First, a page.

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Reviewed by:
  • Spinoza-Malebranche: à la croisée des interprétations ed. by Raffaele Carbone, et al
  • Tad M. Schmaltz
Raffaele Carbone, Chantal Jaquet, and Pierre-François Moreau, editors. Spinoza-Malebranche: à la croisée des interprétations. Paris: Panthéon-Sorbonne, and Lyon: École Normale Supérieure, 2018. Pp. 251. Paper, €24.00.

This collection includes material from the international conference, “Spinoza-Malebranche,” held in 2015, first at the Université Paris I Panthéon-Sorbonne and subsequently at the École Normale Supérieure in Lyon. The justification for the volume, as indicated in Chantel Jaquet’s preface (see 9 and 11–12), is that the relations between Spinoza and Malebranche have not recently drawn the sort of attention from scholars that the relations of each to Descartes have received. Of course, there is the question of why the former relations are worthy of investigation, a question that is perhaps not as pressing in the case of the relations that Spinoza and Malebranche each bear to Descartes. I return to this “why” question in brief closing remarks.

Following Jaquet’s preface and an introductory essay from Raffaele Carbone, the first part of this collection, “From Ontology to Politics,” is devoted to conceptual relations among the views in Spinoza and Malebranche on a range issues. These issues include some with respect to which the two are seldom compared in the literature (see especially the last two essays in this section). The first part comprises the following (here, as elsewhere, translations of titles are my own): Pierre-François Moreau’s “On the Brink of the Precipice: Dortous de Mairan between Malebranche and Spinoza”; Cristina Santinellis’s “Mos geometricus and Attention after Descartes: Spinoza, Malebranche and the Method of Philosophy”; Éric Marquer’s “Spinoza and Malebranche on Consciousness and the Imagination”; Dániel Schmal’s “The Concept of Representation in Malebranche and Spinoza”; Francesco Toto’s “Humility and Penitence in Malebranche and Spinoza: Theological Roots of an Ethical Difference”; and Carbone’s “Passions and Civil Society in Spinoza and Malebranche.”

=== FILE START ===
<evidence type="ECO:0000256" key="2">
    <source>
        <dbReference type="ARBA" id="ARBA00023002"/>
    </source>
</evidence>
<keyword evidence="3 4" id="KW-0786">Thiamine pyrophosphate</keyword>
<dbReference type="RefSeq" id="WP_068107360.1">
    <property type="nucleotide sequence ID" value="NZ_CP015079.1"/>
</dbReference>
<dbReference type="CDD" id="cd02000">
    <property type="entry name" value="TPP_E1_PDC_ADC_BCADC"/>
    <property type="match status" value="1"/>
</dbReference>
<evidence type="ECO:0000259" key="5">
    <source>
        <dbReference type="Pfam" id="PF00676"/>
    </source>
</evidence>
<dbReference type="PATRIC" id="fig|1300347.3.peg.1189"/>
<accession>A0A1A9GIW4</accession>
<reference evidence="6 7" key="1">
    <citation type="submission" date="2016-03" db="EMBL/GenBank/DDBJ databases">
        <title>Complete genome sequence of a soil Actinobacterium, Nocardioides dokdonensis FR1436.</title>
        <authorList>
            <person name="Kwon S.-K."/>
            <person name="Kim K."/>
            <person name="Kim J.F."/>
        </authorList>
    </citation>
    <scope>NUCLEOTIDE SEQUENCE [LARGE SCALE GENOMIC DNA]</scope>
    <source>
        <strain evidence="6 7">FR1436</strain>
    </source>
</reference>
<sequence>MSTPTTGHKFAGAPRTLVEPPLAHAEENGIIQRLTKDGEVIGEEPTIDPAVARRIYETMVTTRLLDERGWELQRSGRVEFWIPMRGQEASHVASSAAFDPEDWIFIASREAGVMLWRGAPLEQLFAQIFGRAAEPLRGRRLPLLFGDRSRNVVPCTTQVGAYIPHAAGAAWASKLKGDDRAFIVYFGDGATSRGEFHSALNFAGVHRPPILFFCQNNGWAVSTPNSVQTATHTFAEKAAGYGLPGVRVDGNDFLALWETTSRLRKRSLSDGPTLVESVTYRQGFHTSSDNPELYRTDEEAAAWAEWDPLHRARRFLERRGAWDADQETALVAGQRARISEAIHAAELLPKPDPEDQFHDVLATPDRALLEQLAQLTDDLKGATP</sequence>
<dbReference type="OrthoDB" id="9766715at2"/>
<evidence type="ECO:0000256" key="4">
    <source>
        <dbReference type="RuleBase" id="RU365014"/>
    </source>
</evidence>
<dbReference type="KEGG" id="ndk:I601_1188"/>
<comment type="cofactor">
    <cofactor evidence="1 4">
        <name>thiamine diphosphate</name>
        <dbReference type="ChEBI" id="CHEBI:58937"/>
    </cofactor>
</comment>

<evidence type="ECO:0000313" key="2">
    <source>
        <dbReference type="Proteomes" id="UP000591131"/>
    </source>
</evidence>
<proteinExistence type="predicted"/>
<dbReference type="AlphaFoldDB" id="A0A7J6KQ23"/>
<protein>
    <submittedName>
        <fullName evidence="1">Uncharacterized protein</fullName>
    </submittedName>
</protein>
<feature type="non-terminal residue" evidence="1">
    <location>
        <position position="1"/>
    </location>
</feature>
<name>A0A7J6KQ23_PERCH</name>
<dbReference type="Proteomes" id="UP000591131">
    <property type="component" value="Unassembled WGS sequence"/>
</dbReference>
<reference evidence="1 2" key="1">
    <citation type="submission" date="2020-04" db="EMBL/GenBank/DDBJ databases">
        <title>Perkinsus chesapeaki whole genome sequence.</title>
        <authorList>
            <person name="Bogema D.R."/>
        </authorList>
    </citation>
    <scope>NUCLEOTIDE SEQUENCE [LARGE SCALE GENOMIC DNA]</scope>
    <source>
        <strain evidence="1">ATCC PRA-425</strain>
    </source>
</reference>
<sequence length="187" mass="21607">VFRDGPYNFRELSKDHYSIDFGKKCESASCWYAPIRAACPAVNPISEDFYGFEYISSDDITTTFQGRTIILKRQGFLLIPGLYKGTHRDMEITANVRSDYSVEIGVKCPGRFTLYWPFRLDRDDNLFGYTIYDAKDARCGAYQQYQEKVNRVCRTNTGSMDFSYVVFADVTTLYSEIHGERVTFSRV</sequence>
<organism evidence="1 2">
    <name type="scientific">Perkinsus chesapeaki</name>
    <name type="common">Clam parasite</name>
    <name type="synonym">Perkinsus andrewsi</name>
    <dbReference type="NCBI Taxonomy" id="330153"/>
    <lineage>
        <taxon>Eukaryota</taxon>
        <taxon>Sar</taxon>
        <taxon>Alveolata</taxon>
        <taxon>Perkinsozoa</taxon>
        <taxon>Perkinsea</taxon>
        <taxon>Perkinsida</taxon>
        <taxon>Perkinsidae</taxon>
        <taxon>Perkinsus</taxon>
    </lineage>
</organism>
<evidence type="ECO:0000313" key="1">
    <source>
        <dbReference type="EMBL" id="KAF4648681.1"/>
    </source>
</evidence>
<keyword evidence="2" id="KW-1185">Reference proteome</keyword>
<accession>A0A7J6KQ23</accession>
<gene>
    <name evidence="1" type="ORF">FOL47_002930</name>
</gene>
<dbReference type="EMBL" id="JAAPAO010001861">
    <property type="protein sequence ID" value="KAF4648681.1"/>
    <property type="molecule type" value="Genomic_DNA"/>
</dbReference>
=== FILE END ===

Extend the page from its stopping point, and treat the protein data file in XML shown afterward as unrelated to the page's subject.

The second part of the volume, “Intersecting Receptions,” concerns evaluations and appropriations of Spinoza and Malebranche in the work of others. This part consists in the following essays: Antonella Del Prete’s “Malebranche-Spinoza, Round-Trip: The Polemical Course of Pierre-Sylvain Régis”; Marine Picon’s “Idea and Intellection: The Formation of the Leibnizian Noetic between Spinoza and Malebranche”; Gianni Paganini’s “The Heterodox Malebranchism of the Clandestines Challe and Du Marsais”; Laetitia Simonetta’s “The Condillacian Reception of Malebranche and Spinoza”; and Sophie Bergont’s “Hume in ‘Fairyland’: The Destiny of Malebranchean Occasionalism in Humean Philosophy.” The volume closes with Moreau’s postscript, “Concerning an Epistemology of the Confrontation between Philosophies.”

As is typical for collections drawn from conferences, certain essays do not completely fit the overall theme, and there are problems with evenness of the coverage. The most obvious illustrations of lack of fit are the essays from the second part by Paganini and Bergont, both of which focus on early modern receptions of Malebranche and offer only passing mentions of Spinoza. To be sure, there is something of value in these essays. Indeed, I found to be particularly intriguing Paganini’s discussion of selective uses of Malebranche in certain protodeist tracts. It is just that such a discussion does not contribute much to the consideration of the ways in which receptions of Malebranche intersect with those of Spinoza.

With respect to evenness of coverage, the first part is dominated by issues in psychology (attention, consciousness, imagination, ideas, representation), with no treatment of certain [End Page 170] other important intersecting issues in ontology (e.g. causation and miracles). Related to this latter point is the fact that there is no discussion in the second part of Leibniz’s charge that Malebranche’s occasionalism leads to Spinozism. Picon’s essay on the Leibniz reception focuses rather on epistemological issues, where the connection to Spinoza is, by the author’s own admission (see 192–93), somewhat attenuated. Moreover, though some of the essays mention the ways in which Arnauld invokes Spinoza in his critique of Malebranche, it would have been helpful for the volume to include an essay devoted to the Arnauld...


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